The US National Security Agency (NSA) has spied on Chinese leaders and businesses, new Snowden docs indicate. Yet it seems that China’s telecom giant, Huawei, was the core target for the NSA campaign in China.
The new portion of revelations from the former NSA contractor Edward Snowden, published by Der Spiegel and The New York Times, has exposed the great interest of the US secret service in obtaining data from China.
It has been revealed that America’s NSA has multiple targets in the world’s second largest economy, among them the Chinese Trade Ministry, national banks, leading telecommunications companies and the country’s top officials, like former Chinese President Hu Jintao.
But even against that background, one Chinese company received the special attention of the NSA: it is Huawei Technologies, the world’s second largest network equipment supplier, which employs 150,000 specialists around the world and can boast an impressive $38.6 in annual revenues.
The company produces a large number of electronic products, among which are cutting edge network equipment, such as WLAN routers and fiber optic hardware. For the America’s NSA, which is craving total domination in global cyberspace, full control over these technologies is decisive.
Back in 2012 the Congress called on US firms to stay away from doing business with the Chinese telecom giant snapping at the heels of America’s Cisco Systems Inc., the world’s #1 telecom equipment producer, due to a national security threat the company posed, according to them. Another Chinese telecom giant, the ZTE Corp, was also named as a threat to US security.
The documents dug up by Edward Snowden have exposed that three years prior to the US boycott of Huawei, the NSA launched a major cyber offensive against the company, an operation dubbed ‘Shotgiant’, which involved the FBI and close contacts with the White House intelligence coordinator.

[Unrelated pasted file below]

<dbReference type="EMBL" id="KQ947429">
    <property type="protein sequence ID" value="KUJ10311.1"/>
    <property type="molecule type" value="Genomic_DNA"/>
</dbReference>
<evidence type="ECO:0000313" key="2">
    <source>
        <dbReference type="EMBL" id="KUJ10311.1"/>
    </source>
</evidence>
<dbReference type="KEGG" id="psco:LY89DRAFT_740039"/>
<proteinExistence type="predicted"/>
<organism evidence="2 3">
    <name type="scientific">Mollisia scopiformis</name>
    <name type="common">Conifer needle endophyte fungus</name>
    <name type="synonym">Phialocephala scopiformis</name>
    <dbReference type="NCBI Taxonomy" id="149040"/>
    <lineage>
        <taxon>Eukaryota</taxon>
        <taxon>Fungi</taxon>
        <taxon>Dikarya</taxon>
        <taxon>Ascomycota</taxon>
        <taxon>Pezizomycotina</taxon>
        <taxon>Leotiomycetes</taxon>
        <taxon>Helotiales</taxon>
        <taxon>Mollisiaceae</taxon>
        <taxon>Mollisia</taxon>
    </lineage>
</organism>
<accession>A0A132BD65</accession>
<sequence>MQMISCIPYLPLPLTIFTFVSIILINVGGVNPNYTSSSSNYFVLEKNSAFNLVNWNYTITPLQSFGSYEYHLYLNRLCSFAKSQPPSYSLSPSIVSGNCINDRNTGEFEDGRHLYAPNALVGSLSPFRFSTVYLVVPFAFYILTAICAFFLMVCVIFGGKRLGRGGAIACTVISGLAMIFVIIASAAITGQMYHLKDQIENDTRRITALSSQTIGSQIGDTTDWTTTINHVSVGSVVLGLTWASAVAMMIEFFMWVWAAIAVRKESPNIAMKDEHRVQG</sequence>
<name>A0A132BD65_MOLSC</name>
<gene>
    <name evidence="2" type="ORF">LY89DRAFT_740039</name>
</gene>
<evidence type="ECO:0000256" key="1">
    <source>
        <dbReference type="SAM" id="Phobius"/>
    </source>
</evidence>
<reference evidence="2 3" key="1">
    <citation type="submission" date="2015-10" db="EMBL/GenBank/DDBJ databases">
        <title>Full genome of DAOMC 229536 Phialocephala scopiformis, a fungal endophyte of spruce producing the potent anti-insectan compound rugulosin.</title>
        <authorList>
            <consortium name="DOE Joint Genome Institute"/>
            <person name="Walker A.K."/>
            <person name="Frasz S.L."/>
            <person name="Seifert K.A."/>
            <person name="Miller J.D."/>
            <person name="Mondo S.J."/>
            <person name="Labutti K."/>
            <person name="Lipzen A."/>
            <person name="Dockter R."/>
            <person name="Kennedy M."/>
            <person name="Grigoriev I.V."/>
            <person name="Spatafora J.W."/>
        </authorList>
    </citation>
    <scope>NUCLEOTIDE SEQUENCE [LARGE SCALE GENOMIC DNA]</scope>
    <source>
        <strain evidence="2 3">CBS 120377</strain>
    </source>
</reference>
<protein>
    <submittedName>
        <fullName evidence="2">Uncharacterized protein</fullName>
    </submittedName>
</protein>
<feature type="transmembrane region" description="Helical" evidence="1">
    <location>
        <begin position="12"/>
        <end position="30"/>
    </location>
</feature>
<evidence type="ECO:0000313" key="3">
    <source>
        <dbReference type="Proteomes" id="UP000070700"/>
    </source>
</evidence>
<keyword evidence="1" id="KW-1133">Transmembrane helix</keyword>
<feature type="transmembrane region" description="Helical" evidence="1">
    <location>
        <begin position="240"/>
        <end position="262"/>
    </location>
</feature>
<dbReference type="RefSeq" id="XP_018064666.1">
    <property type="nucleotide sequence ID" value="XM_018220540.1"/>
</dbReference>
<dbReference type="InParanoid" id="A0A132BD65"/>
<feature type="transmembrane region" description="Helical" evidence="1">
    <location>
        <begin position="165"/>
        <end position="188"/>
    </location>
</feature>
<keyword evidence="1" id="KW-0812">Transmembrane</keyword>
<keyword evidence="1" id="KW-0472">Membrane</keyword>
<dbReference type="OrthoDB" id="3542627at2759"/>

The 2010 dated NSA document cited by the New York Times claims that the major goal of the operation was to find proof that Huawei is closely cooperating with cyber warfare units in China’s People’s Liberation Army (PLA), which expand the PLA’s electronic warfare and SIGNIT (Signals intelligence) capabilities.
The NSA documents do not contain information as to whether proof of Huawei assisting the PLA has been found as a result of the special operation.
The NYT reports that the NSA is constantly tracking over 20 groups of Chinese hackers, more than half of them believed to be PLA and Navy cyber units.
“If we can determine the company’s plans and intentions,” an NSA analyst wrote back in 2010, “we hope that this will lead us back to the plans and intentions of the PRC (People’s Republic of China).”
It has also been revealed that in early 2009 US government hackers succeeded in infiltrating servers of Huawei’s central office in Shenzhen, China’s ‘industrial heart’, and straddled the company’s communications.
The NSA gained access to an unprecedented goldmine of valuable information.
Describing the breach of the Huawei servers, one of the NSA secret internal documents from the collection of Edward Snowden maintained that “We currently have good access and so much data that we don’t know what to do with it.”
The NSA was able to read Huawei’s email archives starting from January 2009, including those of the company’s top executives, CEO Ren Zhengfei and Chairwoman Sun Yafang, reported Germany’s Der Spiegel.
The NSA downloaded documentation on 1,400 major company customers, along with engineering documents on Huawei products, which ended up with the US secret service getting access to the individual source code of any Huawei products.
The breach of the source code meant that the US was able to get easy access to any network using Huawei hardware employing “back doors” in its equipment’s software.
“Many of our targets communicate over Huawei-produced products,” the NSA document said, adding that in order to “gain access to networks of interest” around the world “We want to make sure that we know how to exploit these products,” the document said, specifying that the agency was interested in “high priority targets — Iran, Afghanistan, Pakistan, Kenya, Cuba.”
According to the NSA, a potential threat posed by the widespread use of Huawei equipment is so “unique” that “the intelligence community structures are not suited for handling issues that combine economic, counterintelligence, military influence and telecommunications infrastructure from one entity.”